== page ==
"The Adirondack Mountain Club (ADK) is pleased to provide Leave No Trace training for the Peekamoose Blue Hole stewards this season. ADK believes that Leave No Trace education is the best means of ensuring that the public learns its role in protecting the wilderness experience at the Blue Hole. ADK has previously provided Leave No Trace to all DEC staff responsible for protecting the Blue Hole. ADK is ready to provide additional LNT support for the Blue Hole stewards if needed this summer," said Neil F. Woodworth, Executive Director of ADK.
“Increasing people to people outreach to improve water quality is the goal,” said Karen Rauter, Coordinator at Rondout Neversink Stream Program, which provided an education grant to help fund the stewards this summer.
On a busy summer weekend, about 1,000 people visit the Peekamoose Corridor and the three-quarter acre footprint of the Blue Hole. Over the past several years, the area has been drastically affected by the presence of large crowds on summer weekends. Increased visitation has resulted in severe impacts to the natural resource and posed a threat to public safety. Impacts include soil erosion, trampled vegetation, litter, food waste, human waste, pet waste, social trails, and wildlife impacts (bears).
This new stewardship program complements a DEC proposal released in March 2018 to establish a no-cost, day use permitting system that would require visitors to obtain a permit to access the Blue Hole on weekends and holidays from May 15 through October 15. This proposal is designed to allow DEC to strike a balance between ensuring State Lands are open and accessible to the public, reducing environmental damage, and enhancing public safety. Under the proposed, no-cost permit system, DEC would issue up to 40 permits per day and each permit would allow entry for up to six individuals, including children, allowing for a maximum of 240 people to access the Blue Hole each day. DEC is currently reviewing public comments on the proposed permitting system that were submitted during the public comment period.
DEC is proposing the new permit system by amending the Peekamoose Valley Regulations, and as the regulations are finalized, DEC will share additional information about how to obtain permits with the public. Existing state regulations to address overuse at the Blue Hole will remain in effect that:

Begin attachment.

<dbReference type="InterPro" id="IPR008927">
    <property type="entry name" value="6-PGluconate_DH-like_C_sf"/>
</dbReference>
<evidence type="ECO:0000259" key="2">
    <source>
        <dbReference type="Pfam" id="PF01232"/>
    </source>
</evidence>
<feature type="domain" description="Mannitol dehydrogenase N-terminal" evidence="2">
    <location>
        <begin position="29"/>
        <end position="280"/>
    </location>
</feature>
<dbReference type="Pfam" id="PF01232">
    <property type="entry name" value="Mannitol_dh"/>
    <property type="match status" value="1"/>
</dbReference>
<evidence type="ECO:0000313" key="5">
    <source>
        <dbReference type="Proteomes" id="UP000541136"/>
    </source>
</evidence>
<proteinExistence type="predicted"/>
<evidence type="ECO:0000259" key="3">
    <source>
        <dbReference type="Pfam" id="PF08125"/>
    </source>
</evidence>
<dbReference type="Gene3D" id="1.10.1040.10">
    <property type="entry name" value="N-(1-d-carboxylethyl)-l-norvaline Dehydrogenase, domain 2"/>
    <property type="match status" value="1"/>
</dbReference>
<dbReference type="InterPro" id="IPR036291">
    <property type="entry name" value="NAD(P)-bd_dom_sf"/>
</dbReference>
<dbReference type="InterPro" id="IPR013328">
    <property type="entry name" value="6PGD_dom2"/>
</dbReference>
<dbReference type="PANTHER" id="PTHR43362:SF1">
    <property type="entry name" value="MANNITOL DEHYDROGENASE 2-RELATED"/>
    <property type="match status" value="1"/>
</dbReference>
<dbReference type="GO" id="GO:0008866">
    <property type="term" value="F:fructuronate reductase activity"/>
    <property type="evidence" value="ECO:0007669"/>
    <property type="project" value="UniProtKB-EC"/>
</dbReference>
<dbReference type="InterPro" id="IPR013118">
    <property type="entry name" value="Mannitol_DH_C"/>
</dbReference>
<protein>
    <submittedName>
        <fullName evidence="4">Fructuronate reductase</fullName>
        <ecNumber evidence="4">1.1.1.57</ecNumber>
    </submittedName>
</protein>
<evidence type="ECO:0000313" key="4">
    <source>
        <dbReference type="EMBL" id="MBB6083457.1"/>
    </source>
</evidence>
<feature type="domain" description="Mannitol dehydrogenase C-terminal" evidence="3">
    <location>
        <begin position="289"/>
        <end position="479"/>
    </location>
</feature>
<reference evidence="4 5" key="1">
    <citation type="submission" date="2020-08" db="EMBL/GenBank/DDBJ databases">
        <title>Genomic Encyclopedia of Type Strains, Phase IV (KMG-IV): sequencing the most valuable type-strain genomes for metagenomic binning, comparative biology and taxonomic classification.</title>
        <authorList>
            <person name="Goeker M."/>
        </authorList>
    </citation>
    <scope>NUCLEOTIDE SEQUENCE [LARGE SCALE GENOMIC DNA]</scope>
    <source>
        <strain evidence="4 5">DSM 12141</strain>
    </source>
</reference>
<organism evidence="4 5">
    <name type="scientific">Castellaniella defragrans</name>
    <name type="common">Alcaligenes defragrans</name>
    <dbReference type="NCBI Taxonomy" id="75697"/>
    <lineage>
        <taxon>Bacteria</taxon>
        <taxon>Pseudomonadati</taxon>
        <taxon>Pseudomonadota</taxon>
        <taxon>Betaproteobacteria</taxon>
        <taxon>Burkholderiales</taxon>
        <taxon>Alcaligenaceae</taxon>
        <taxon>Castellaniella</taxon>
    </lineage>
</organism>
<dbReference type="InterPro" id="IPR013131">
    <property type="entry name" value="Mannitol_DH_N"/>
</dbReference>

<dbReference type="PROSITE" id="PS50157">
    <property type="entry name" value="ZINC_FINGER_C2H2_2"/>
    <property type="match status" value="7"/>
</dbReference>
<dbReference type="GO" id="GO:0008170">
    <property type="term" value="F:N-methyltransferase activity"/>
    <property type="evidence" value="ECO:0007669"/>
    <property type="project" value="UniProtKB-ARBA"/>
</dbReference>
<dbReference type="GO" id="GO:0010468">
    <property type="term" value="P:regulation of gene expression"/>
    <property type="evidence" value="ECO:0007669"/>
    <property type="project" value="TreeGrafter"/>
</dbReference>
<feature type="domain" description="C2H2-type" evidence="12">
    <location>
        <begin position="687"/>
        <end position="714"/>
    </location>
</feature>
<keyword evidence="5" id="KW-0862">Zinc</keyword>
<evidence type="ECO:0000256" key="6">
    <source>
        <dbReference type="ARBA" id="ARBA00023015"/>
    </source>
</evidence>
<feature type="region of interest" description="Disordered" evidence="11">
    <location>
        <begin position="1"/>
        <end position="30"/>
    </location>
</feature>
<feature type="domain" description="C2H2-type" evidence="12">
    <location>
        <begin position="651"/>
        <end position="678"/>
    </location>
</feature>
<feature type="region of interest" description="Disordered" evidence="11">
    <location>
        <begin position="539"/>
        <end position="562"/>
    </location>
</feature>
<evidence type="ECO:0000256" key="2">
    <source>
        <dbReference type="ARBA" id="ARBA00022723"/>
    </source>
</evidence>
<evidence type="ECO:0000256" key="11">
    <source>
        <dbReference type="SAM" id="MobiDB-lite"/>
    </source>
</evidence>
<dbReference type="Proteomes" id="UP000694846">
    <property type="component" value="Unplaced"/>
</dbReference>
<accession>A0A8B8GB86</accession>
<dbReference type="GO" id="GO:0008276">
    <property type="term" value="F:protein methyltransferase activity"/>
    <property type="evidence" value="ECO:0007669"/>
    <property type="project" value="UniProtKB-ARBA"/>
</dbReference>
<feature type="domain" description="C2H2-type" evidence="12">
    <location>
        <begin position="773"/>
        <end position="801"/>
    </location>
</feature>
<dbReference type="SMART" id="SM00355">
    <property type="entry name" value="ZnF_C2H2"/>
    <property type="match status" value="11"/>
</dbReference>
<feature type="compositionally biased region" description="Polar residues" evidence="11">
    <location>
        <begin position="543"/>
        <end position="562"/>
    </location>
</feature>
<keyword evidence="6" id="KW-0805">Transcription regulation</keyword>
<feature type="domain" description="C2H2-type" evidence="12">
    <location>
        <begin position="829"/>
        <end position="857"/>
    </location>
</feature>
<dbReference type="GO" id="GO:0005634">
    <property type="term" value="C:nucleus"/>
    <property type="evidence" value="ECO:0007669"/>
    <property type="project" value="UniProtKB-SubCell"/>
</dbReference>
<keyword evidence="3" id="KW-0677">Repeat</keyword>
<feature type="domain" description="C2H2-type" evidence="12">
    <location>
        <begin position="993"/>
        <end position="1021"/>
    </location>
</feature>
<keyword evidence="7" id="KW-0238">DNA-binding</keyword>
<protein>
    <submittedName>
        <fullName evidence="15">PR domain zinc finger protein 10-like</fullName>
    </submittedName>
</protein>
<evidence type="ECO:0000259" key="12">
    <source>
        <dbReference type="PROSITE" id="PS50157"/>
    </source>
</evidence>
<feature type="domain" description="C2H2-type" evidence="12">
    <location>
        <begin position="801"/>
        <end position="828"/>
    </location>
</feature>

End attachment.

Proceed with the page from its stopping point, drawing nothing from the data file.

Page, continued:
- Restrict hours that the area is open (except for the nearby designated camping area) to one half hour before sunrise to one half-hour after sunset;
- Require the use of the portable restroom facilities for human waste disposal and the dumpster for all other waste;
- Prohibit camping, all fires (including charcoal fires, wood fires, gas grills, propane stoves or other portable stoves) and the use of portable generators (limited use of the above will be allowed at the nearby designated camping area only);
- Limit parking to designated parking areas (parking along the shoulder of the road is already prohibited by the Town and is a Tow Away Zone); and,
- Prohibit glass containers, radios and other audio devices.
DEC encourages visitors to the Blue Hole to practice Leave No Trace principles. The Leave No Trace Center for Outdoor Ethics is a national nonprofit organization that protects the outdoors by teaching people how to enjoy it responsibly. For more information, visit the Leave No Trace website.
Visitors can find out more information on these and other destinations in the Catskills by contacting or visiting the Catskill Interpretive Center at 5096 Route 28 in Mt. Tremper, NY, 12457 - phone: 845.688.3369 or visit the Catskill Interpretive Center website.
For Immediate Release: 05/29/2018
Contact: Wendy Rosenbach | (845) 256-3018 | DEC Region 3 Office | r3Admin@dec.ny.gov